In Shop Blog, Techniques, Tools

We may receive a commission when you use our affiliate links. However, this does not impact our recommendations.

Right in the thick of
Woodworking in America – somewhere between duck fat fries and falling
asleep in a puddle of what I hope was my drool – Mark Harrell of Bad Axe
Tool Works put a saw down on my workbench and quietly left the

It was a 12″ carcase saw, filed crosscut with 14 ppi,
sexy black nuts and a cherry handle. It looked just like the carcase saw
I reviewed in July on this blog. During a break in the action, I and some of the students took it for a test drive to see what was different.

was immediately obvious. Harrell had made this saw with a thinner
sawplate – .02″ instead of .025″. And the new saw has a finer pitch – 14
ppi instead of 13 ppi. These changes make a difference, and this saw
cuts smoother and with less effort than the carcase saw with a thicker
plate (which is still available).

At least, I thought it made a difference.

see if I was correct, I had Megan and Glen each try both saws without
telling them anything about how they were different. Then I asked them
which they preferred. Megan liked the thicker saw because it cut faster.
Glen liked the thinner saw because it cut more smoothly. Both editors
could tell the difference between the two tools.

So if you are in
the market for a carcase saw, which should you get? Unless you are
tough on your saws, I think the thinner saw is the better choice. A
.02″-thick sawplate isn’t particularly fragile in my experience, so only
the truly ham-handed should be concerned. I like the finer teeth and
the thinner plate – the saw moves easily through the work.

with all Bad Axe saws, you can customize them quite a bit when you
order. You can select different materials and finishes for the nuts,
back and handle. Plus, I like the fact that you can get your saw made
with slotted steel nuts, which are more robust than brass split nuts.
Yes, split nuts look fancier, but not after you’ve munged them while
tightening them. Or worse, snapped them clean off.

At $210 you are paying a bit of a premium compared to a Lie-Nielsen saw ($137) or a Wenzloff & Sons ($139), but it is in line with the custom work done by people like Medallion Toolworks ($245).
At this price level, performance isn’t much of an issue – it’s a lot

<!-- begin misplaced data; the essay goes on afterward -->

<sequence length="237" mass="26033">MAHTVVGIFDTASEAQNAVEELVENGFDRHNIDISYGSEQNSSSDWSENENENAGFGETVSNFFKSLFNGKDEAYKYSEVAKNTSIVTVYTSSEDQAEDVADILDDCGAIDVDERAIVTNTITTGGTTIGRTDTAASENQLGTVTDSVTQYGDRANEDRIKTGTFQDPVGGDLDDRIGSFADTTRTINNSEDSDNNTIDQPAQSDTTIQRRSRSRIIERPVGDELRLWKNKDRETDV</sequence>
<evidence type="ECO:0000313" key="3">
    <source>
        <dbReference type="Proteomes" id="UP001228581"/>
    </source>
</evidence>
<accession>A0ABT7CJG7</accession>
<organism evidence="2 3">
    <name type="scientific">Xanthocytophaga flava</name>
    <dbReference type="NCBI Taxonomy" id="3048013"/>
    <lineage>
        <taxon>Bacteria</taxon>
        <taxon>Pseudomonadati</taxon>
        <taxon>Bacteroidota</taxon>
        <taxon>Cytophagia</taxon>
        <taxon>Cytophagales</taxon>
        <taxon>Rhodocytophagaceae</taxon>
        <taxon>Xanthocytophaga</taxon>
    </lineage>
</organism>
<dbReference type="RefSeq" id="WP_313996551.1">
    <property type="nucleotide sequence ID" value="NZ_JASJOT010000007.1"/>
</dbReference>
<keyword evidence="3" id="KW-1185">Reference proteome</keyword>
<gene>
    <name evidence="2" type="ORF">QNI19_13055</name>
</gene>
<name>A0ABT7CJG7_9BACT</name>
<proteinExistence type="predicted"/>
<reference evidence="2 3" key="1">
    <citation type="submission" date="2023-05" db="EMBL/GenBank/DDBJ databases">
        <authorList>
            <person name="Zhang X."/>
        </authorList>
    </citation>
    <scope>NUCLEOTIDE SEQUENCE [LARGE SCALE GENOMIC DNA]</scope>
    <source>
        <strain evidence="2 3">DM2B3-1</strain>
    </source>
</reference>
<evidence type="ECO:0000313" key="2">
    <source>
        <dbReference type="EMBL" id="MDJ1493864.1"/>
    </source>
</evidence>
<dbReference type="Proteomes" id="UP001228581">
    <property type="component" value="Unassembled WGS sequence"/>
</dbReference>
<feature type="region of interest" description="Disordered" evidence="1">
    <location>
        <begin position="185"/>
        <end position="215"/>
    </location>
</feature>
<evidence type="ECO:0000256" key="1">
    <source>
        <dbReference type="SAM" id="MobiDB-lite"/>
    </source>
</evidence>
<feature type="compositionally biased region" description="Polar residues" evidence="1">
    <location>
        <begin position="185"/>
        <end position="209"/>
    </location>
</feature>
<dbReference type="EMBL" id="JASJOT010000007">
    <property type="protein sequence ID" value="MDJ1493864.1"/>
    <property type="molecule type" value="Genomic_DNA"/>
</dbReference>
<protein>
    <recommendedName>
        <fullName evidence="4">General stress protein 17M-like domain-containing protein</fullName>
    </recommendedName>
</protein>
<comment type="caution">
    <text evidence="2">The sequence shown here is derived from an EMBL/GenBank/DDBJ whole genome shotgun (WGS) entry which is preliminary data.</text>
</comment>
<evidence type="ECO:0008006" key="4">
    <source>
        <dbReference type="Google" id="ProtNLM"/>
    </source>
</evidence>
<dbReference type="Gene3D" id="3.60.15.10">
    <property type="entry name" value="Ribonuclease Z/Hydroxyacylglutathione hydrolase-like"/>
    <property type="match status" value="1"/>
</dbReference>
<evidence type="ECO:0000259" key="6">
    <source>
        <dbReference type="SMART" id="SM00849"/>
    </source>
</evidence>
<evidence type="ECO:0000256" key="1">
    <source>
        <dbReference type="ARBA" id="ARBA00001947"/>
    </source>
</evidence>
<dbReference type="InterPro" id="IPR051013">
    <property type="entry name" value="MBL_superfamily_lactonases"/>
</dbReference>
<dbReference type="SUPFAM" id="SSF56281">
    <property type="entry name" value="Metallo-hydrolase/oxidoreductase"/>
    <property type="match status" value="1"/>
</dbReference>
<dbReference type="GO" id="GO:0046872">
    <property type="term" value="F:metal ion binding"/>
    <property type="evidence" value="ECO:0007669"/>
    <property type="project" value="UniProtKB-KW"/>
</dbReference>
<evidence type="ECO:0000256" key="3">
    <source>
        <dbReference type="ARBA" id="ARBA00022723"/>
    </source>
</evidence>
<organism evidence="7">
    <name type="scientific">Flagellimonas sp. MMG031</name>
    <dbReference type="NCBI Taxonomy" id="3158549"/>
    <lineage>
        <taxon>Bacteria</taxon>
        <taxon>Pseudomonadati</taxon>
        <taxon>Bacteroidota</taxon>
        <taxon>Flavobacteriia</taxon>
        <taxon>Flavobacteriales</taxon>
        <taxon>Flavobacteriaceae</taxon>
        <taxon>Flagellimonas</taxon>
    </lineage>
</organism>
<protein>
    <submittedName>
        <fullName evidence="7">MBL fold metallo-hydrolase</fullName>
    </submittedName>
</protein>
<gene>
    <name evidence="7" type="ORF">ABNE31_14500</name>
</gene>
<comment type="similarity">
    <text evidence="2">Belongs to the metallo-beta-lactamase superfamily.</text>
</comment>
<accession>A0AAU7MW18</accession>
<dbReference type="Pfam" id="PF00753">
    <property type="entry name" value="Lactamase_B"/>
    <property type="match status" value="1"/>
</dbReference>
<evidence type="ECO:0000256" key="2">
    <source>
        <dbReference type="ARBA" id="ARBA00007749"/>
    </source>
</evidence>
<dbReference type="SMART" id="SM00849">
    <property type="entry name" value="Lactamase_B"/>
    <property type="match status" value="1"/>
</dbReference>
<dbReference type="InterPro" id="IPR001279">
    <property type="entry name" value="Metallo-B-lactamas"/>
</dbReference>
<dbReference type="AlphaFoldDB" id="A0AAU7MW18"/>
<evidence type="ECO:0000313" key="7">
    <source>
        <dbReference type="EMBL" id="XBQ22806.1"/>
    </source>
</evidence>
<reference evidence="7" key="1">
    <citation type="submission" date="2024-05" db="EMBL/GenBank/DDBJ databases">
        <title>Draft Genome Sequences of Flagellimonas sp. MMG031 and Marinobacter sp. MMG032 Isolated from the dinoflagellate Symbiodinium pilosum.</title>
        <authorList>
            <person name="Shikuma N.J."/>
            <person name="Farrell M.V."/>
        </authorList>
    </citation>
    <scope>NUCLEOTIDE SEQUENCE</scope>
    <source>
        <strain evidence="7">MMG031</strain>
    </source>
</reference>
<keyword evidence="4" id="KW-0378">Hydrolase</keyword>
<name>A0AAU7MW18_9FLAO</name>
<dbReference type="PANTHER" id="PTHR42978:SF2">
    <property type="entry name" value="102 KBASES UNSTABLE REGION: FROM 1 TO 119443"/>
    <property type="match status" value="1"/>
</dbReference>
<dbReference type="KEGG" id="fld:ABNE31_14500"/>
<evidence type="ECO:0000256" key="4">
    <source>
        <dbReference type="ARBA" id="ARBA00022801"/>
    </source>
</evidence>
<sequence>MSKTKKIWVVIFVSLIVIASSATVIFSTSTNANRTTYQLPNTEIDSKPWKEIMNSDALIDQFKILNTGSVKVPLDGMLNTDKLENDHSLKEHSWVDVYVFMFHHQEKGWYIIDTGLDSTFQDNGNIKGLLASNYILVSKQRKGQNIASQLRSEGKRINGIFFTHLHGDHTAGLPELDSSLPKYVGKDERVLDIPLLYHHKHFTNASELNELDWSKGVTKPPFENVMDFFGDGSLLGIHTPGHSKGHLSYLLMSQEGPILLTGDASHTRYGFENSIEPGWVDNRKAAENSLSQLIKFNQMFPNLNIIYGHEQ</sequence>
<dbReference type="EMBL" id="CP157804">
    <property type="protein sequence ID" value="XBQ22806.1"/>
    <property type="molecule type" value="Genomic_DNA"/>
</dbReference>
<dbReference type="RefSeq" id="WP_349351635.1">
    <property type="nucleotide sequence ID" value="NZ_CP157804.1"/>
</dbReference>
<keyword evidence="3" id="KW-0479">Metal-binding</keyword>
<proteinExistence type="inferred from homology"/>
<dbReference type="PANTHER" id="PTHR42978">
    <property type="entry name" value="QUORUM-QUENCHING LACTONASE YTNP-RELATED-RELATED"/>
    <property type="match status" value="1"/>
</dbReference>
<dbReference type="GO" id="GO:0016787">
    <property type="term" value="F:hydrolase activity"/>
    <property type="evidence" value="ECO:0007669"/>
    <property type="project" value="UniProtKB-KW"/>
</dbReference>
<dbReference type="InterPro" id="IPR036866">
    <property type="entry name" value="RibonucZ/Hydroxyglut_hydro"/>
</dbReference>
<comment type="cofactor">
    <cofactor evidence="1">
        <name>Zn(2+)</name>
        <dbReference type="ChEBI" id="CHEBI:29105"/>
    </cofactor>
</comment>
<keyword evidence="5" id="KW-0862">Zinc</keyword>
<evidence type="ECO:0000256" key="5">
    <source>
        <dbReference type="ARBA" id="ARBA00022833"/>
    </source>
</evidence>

about aesthetics and your wallet. Me, I like the way the Bad Axe saws
look and work. My only wish? That I could order one with an applewood
handle. That would be a time trip.

Read more about Bad Axe saws or place an order for one at

— Christopher Schwarz

Other Sawing Resources
• Please learn to sharpen your saws. Visit and get all the information you need to get started.

• Need a saw vise? You cannot go wrong with the Gramercy saw vise. It’s the one I bought to replace my ragged-out vintage one.

• Want to learn to saw but don’t have the money to take a class? I have two DVDs on the topic. “Sawing Fundamentals” shows you how to choose the right saw and use it. “Build a Sawbench” shows you how to put this knowledge to use while making an important workshop appliance.

Product Recommendations

Here are some supplies and tools we find essential in our everyday work around the shop. We may receive a commission from sales referred by our links; however, we have carefully selected these products for their usefulness and quality.

Recommended Posts
Showing 11 comments
  • John Callaway

    I received my 12 inch Bad Axe a little over a month ago. I purchased the saw with a crosscut file and stainless steel hardware….and a cherry handle. Never mind the fact that the saw itself is a absolute work of art…. it cuts a super clean line. As a rookie to premium saws it took a little getting used to the thin saw plate….but after a few cuts I can knock out a straight, clean, square cut with no effort. I love the saw ….. and I fully intend to get the 12 inch in a rip file next.

    Thanks for reading.
    John C.

  • Daniel Holliday

    I’m pleased to count myself as a loyal customer of Mark’s. His commitment to the product and customer service is unequalled.
    I’ve just recieved a 14inch crosscut and 14inch rip as well as an 18inch Beastmaster rip and I couldn’t be happier. The saws are beautiful! I live in coastal Maine so stainless is an issue of practicality. With the stainless backs the saws have a classic American saw look. I choose the stainless nuts to identify the rip saws from the crosscuts. On my other Badaxe cross cut saw I have the brass nuts, but on my current sash saw, I got the niter blued hardware and it is eye-popping.
    More eye-popping though is how the saws cut! All of the saws tore through hard maple as if it were soft pine.
    Through 6/4 by 2" hard maple the crosscut took 7 strokes. Similar results with the ripsaws. All while splitting the line!
    Mark has restored for me an 1870’s Diston sash saw that is without a doubt my easiest saw to start as well as what I believe is a Davis carcase saw. These are top performers but Mark’s saws are in a class by themself. I feel blessed to own an 18inch rip and a pair of 16inch tenon sas as well.
    In 100 years, Mark’s saws will be what people write about in their blogs.

  • Jon C. McGrath

    Wow is my first reaction, I checked the package tracking this morning and knew it was out to be delivered today, for the remainder of the day I was a child waiting to go to Disney, finally to come home and get what is a beautiful tool. I am speaking of the Bad Axe 14" Sash Saw, 13 ppi x-cut, that I went ahead and "Blinged Out" with Gunsmith Niter-Blued Split-Nuts, how could I refuse to have my nuts blued and split?